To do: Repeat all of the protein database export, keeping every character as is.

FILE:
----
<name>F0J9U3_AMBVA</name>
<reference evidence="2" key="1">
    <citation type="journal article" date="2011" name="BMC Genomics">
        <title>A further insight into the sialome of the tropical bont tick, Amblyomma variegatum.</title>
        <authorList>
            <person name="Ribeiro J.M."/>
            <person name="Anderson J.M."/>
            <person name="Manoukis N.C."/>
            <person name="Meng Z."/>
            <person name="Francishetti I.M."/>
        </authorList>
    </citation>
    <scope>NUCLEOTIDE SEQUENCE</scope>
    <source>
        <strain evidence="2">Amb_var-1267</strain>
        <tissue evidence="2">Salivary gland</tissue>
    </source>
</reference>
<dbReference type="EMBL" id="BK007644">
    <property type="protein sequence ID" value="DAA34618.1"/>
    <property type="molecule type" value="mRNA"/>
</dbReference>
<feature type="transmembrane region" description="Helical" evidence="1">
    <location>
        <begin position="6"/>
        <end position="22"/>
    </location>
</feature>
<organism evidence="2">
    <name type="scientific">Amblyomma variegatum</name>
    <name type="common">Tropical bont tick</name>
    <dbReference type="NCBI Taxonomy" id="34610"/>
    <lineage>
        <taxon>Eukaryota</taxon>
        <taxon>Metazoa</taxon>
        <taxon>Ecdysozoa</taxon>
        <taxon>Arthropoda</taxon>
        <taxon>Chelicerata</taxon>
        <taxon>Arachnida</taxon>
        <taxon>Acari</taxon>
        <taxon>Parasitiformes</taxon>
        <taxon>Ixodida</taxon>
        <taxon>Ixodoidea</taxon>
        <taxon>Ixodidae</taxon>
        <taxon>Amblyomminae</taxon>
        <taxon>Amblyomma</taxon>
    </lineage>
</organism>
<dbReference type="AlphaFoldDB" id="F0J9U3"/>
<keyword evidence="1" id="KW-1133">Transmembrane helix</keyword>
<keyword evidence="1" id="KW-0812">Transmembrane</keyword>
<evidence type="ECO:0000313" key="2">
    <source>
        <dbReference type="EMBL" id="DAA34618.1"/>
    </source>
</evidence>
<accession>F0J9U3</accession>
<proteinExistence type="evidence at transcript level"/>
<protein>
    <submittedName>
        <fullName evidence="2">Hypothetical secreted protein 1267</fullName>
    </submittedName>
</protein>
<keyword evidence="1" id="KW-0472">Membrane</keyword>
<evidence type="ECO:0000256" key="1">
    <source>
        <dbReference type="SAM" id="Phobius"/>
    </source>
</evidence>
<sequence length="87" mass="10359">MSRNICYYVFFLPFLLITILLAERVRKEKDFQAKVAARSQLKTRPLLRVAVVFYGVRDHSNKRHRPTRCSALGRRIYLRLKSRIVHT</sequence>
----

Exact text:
<name>F0J9U3_AMBVA</name>
<reference evidence="2" key="1">
    <citation type="journal article" date="2011" name="BMC Genomics">
        <title>A further insight into the sialome of the tropical bont tick, Amblyomma variegatum.</title>
        <authorList>
            <person name="Ribeiro J.M."/>
            <person name="Anderson J.M."/>
            <person name="Manoukis N.C."/>
            <person name="Meng Z."/>
            <person name="Francishetti I.M."/>
        </authorList>
    </citation>
    <scope>NUCLEOTIDE SEQUENCE</scope>
    <source>
        <strain evidence="2">Amb_var-1267</strain>
        <tissue evidence="2">Salivary gland</tissue>
    </source>
</reference>
<dbReference type="EMBL" id="BK007644">
    <property type="protein sequence ID" value="DAA34618.1"/>
    <property type="molecule type" value="mRNA"/>
</dbReference>
<feature type="transmembrane region" description="Helical" evidence="1">
    <location>
        <begin position="6"/>
        <end position="22"/>
    </location>
</feature>
<organism evidence="2">
    <name type="scientific">Amblyomma variegatum</name>
    <name type="common">Tropical bont tick</name>
    <dbReference type="NCBI Taxonomy" id="34610"/>
    <lineage>
        <taxon>Eukaryota</taxon>
        <taxon>Metazoa</taxon>
        <taxon>Ecdysozoa</taxon>
        <taxon>Arthropoda</taxon>
        <taxon>Chelicerata</taxon>
        <taxon>Arachnida</taxon>
        <taxon>Acari</taxon>
        <taxon>Parasitiformes</taxon>
        <taxon>Ixodida</taxon>
        <taxon>Ixodoidea</taxon>
        <taxon>Ixodidae</taxon>
        <taxon>Amblyomminae</taxon>
        <taxon>Amblyomma</taxon>
    </lineage>
</organism>
<dbReference type="AlphaFoldDB" id="F0J9U3"/>
<keyword evidence="1" id="KW-1133">Transmembrane helix</keyword>
<keyword evidence="1" id="KW-0812">Transmembrane</keyword>
<evidence type="ECO:0000313" key="2">
    <source>
        <dbReference type="EMBL" id="DAA34618.1"/>
    </source>
</evidence>
<accession>F0J9U3</accession>
<proteinExistence type="evidence at transcript level"/>
<protein>
    <submittedName>
        <fullName evidence="2">Hypothetical secreted protein 1267</fullName>
    </submittedName>
</protein>
<keyword evidence="1" id="KW-0472">Membrane</keyword>
<evidence type="ECO:0000256" key="1">
    <source>
        <dbReference type="SAM" id="Phobius"/>
    </source>
</evidence>
<sequence length="87" mass="10359">MSRNICYYVFFLPFLLITILLAERVRKEKDFQAKVAARSQLKTRPLLRVAVVFYGVRDHSNKRHRPTRCSALGRRIYLRLKSRIVHT</sequence>